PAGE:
Problematic Behavior In School

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Chapter2 REVIEW OF RELATED LITERARURE Introduction In the literature, different terms have been used to describe problematic behaviours of learners. Stewart referred to learners’ misconduct to disciplinary violations in school, for example, disrespect, disruptive, not doing school work. When there are explicit rules and regulations in school and classroom, violation of these is apparently a misbehaviour or misconduct or discipline problem. Nevertheless, a particular behaviour is viewed as problematic may not necessarily be rule breaking, but inappropriate or disturbing in the classroom setting. For example, daydreaming in class, not completing homework, talking in class, lesson disruption, bullying, and rudeness to the…show more content…
Research by Nxumalo (2001:77) indicates the need for both learners and teachers to be disciplined for effective functioning of schools. According to Nxumalo, discipline is vitally important for teaching and learning in class to be effective. Discipline problems can be defined as “disruptive behaviour that significantly affects fundamental rights to feel safe, to be treated with respect and to learn” (Mabeba & Prinsloo, 2000:34). Although it is a serious problem in this country, discipline problems are, as can be expected, not limited to the South African public school system. VanWyk (2001:196) points out that “the prevalence and gravity of discipline problems in schools is. She also states that the worldwide reaction to these problems is the increased Use of reactive and punitive strategies. Some of these strategies are not effective or educationally sound, a point of view which necessitated the national research project on which this article…show more content…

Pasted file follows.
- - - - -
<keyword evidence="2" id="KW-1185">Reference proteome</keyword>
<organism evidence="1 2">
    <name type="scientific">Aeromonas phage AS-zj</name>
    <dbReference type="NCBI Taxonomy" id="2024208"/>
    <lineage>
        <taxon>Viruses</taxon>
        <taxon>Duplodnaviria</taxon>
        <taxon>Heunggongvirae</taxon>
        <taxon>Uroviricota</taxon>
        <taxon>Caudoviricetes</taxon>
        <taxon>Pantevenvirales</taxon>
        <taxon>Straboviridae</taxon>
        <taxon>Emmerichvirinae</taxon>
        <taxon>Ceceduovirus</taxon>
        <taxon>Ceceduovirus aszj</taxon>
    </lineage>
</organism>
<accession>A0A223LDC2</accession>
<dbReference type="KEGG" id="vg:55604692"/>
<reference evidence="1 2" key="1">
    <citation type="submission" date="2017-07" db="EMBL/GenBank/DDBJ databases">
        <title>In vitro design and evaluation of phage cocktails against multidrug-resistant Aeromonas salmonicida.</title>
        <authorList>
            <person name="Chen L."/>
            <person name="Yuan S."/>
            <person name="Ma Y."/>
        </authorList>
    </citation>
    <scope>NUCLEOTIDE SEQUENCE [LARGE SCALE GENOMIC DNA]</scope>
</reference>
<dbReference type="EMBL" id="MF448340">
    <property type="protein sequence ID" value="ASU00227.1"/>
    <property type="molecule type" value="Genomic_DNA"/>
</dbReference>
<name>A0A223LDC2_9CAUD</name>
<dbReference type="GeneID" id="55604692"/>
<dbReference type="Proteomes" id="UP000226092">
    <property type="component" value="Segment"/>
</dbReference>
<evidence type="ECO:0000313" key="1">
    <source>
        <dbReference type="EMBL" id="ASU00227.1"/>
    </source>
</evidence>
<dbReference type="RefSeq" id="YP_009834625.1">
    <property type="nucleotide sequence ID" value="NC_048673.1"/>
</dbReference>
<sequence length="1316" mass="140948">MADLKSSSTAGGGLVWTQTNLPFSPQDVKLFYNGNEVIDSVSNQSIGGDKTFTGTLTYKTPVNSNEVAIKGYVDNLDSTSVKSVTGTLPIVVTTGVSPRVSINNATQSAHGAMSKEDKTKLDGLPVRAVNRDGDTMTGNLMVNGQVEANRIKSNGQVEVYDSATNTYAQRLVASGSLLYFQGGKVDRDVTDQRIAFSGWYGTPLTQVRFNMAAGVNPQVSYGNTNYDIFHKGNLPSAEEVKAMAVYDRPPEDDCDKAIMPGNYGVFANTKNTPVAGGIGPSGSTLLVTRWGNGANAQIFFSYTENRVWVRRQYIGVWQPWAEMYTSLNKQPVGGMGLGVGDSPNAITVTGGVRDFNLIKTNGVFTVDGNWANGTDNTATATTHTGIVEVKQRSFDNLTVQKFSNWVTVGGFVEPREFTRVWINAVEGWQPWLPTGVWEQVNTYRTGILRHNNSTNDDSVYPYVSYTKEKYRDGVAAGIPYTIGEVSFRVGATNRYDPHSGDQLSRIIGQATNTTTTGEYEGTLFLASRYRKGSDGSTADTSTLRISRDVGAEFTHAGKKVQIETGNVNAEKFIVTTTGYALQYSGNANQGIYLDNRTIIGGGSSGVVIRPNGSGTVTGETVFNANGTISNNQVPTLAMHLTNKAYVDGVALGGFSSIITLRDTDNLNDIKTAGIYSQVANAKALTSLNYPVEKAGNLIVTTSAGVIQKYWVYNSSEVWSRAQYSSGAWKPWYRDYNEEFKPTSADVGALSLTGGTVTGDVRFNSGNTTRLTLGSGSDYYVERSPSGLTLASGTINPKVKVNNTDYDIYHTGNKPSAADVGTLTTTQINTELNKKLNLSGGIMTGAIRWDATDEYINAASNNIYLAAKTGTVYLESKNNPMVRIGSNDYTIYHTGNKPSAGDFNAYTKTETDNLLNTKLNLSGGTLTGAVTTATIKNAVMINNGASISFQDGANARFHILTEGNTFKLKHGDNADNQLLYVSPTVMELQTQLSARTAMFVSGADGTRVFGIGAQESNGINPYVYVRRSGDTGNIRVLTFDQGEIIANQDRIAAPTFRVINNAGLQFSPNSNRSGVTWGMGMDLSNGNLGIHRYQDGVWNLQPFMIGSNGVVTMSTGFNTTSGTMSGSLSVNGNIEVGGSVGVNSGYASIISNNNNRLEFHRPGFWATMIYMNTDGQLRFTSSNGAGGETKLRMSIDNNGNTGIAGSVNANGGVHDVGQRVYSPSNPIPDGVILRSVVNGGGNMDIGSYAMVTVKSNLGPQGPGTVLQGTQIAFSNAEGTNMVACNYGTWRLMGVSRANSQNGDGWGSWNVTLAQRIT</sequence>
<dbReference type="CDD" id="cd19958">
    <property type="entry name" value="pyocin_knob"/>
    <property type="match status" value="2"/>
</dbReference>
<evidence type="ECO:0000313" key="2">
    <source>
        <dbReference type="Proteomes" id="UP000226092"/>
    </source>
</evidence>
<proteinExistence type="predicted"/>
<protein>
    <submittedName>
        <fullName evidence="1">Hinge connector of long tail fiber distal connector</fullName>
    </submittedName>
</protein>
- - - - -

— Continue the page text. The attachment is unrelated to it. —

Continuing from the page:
This qualitative, phenomenological research study was designed to explore teachers’ lived experiences and perspectives in dealing with student aggressive disruptive behaviours in public schools. There are many reasons for aggressive behaviours. Petsch and Rochlen (2009) suggested that children were coping with stressors before, during, or after parental incarceration. Schmid (2012) addressed negative peers, and Carrell and Hoekstra (2008)found that children from troubled families exhibited significant increases in misbehaviour. Grigg (2012) cited frequent school changes were associated with poor outcomes with disruptions in important social ties. This study identified teachers’ shared experiences in dealing with student aggression and may help in developing practices or policies to assist teachers and administrators deal with these behaviours and address school climate issues. Public schools are currently investigating the phenomenon of student aggression as it relates to maladaptive social outcomes in the school setting (Grumm, Hein, &Fingerie, 2011). Suspensions are used to decrease problem behaviours (Chin, Dowdy, Jimerson, Shane, & Rime, 2012); however, although punishing aggressive acts may seem to be effective, understanding and implementing ways to deal with the problem would yield
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